- TOP PLAYERSOffensePABLO S. TORRE | August 20, 2012
- TAMPA BAY buccaneersENEMY lines WHAT A RIVAL COACH SAYSJune 28, 2012
- Faces in the CrowdJune 11, 2001
Annika sorenstam finished yet another dominant season by shooting a 13-under-par 275 and beating Cristie Kerr in a brief playoff on Sunday at the ADT Championship, the LPGA's season-ending event at opulent Trump International Golf Club in West Palm Beach, Fla. Kerr played brilliantly for four rounds, but on the first extra hole she hit her approach shot into the pond guarding the 18th green, allowing Sorenstam to win with an anticlimactic bogey.
Sorenstam's year-end numbers are, as usual, amazing: ten wins, eight in LPGA events; a fourth season with $2 million--plus in earnings (she's still the only woman to crack $2M); only two rounds over par out of 66; and a sizzling 68.70 scoring average. Sorenstam also claimed a seventh money title, a seventh Player of the Year award and her seventh major.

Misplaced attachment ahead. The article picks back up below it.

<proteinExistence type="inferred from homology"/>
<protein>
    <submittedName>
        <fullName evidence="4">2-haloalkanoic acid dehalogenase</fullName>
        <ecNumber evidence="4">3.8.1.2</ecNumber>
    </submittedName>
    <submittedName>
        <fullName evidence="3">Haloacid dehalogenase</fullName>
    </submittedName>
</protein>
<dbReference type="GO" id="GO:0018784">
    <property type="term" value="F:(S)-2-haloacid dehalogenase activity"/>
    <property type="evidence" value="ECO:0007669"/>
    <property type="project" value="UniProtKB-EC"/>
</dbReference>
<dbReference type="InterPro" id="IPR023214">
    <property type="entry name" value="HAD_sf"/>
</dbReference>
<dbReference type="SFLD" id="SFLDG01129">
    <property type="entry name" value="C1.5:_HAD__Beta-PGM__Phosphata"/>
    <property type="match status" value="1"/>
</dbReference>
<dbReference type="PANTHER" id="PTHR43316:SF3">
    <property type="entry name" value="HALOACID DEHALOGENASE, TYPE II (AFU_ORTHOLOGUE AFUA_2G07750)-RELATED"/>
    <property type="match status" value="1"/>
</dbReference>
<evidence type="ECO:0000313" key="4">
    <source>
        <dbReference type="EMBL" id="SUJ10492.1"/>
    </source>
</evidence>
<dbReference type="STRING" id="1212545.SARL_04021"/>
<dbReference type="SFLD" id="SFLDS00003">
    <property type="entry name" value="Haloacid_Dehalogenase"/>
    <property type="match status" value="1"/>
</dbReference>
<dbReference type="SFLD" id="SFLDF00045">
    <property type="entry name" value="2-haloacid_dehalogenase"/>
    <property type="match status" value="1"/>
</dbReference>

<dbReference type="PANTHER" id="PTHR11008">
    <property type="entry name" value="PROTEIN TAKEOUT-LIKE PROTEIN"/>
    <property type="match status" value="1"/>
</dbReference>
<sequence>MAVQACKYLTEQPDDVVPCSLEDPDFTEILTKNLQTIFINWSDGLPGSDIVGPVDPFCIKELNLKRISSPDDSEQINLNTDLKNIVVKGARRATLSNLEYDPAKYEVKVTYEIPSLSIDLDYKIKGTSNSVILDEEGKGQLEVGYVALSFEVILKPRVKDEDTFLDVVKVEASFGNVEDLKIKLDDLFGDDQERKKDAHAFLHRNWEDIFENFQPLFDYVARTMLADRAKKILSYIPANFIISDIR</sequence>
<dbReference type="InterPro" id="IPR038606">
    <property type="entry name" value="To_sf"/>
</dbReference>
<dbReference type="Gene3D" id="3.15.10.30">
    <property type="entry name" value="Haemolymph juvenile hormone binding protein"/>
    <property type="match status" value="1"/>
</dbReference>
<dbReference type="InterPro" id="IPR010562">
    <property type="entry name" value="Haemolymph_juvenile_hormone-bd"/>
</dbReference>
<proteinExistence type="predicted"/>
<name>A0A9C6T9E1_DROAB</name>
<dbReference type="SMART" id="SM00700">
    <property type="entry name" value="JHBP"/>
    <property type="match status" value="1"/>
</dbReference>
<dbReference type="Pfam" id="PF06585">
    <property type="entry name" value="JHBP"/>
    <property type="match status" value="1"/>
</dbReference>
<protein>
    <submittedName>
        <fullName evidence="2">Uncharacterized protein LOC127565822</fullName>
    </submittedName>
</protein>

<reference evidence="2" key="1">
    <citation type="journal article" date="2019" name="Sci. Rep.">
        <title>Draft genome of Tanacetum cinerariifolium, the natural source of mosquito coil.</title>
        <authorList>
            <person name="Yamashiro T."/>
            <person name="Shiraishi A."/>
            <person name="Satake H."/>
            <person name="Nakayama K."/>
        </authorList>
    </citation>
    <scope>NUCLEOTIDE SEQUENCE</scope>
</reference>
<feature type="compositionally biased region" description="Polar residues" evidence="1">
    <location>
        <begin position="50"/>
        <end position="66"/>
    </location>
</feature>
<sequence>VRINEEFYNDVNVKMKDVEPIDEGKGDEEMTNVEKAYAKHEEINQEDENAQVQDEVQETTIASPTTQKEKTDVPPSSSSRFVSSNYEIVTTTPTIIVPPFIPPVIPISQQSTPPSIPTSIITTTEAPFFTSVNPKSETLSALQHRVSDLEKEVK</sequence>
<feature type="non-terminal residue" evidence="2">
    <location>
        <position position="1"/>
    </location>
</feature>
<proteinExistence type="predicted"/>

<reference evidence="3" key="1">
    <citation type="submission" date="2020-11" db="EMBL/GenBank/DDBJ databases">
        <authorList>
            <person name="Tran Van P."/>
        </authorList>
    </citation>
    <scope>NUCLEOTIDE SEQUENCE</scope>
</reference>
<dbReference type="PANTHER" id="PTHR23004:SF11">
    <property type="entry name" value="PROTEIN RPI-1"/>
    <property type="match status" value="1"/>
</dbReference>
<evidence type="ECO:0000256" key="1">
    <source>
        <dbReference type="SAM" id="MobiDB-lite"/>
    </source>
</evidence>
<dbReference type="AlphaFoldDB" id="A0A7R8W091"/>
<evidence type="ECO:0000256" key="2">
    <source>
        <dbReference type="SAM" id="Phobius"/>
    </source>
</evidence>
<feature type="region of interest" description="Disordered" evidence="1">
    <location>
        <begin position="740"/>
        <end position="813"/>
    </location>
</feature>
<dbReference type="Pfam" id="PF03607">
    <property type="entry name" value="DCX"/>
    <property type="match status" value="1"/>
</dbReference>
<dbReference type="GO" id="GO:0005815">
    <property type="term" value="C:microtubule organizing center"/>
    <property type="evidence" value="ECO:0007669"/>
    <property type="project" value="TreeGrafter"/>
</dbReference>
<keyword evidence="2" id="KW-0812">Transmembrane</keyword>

What makes Sorenstam's 2004 as impressive as her 11-win 2002 is that she accomplished all of the above in only 18 LPGA tournaments (she averaged 22.7 starts from 1997 through 2002) and after greatly reducing her practice time.
Look for a similar schedule next year, but after that she says she'll continue playing only as long as she's motivated. Does that sound like an exit strategy? At 34 and determined to play less, Sorenstam is talking more and more about life outside the game.
If she plays beyond 2005, Sorenstam will have to alter her schedule to comply with a new rule that requires players to enter each LPGA tournament at least once every four years. Here's a clue as to her thinking about the future: Last week, when someone said that she could play wherever she wanted for another year and then retire, she laughed and said, "That's a good plan."
Not everyone is buying the retirement talk. " Betsy King has been retiring for 25 years," says fellow pro Meg Mallon. "It's funny when golfers say that. When you start thinking about what else you can do, you realize there's nothing better than what we do."
Early retirement would also mean that Sorenstam would have no shot at the biggest record of them all-- Kathy Whitworth's 88 victories. Sorenstam has 56. "I'm still far from it," she says. "I wonder if I can continue on this pace. Eighty-eight sounds so impossible."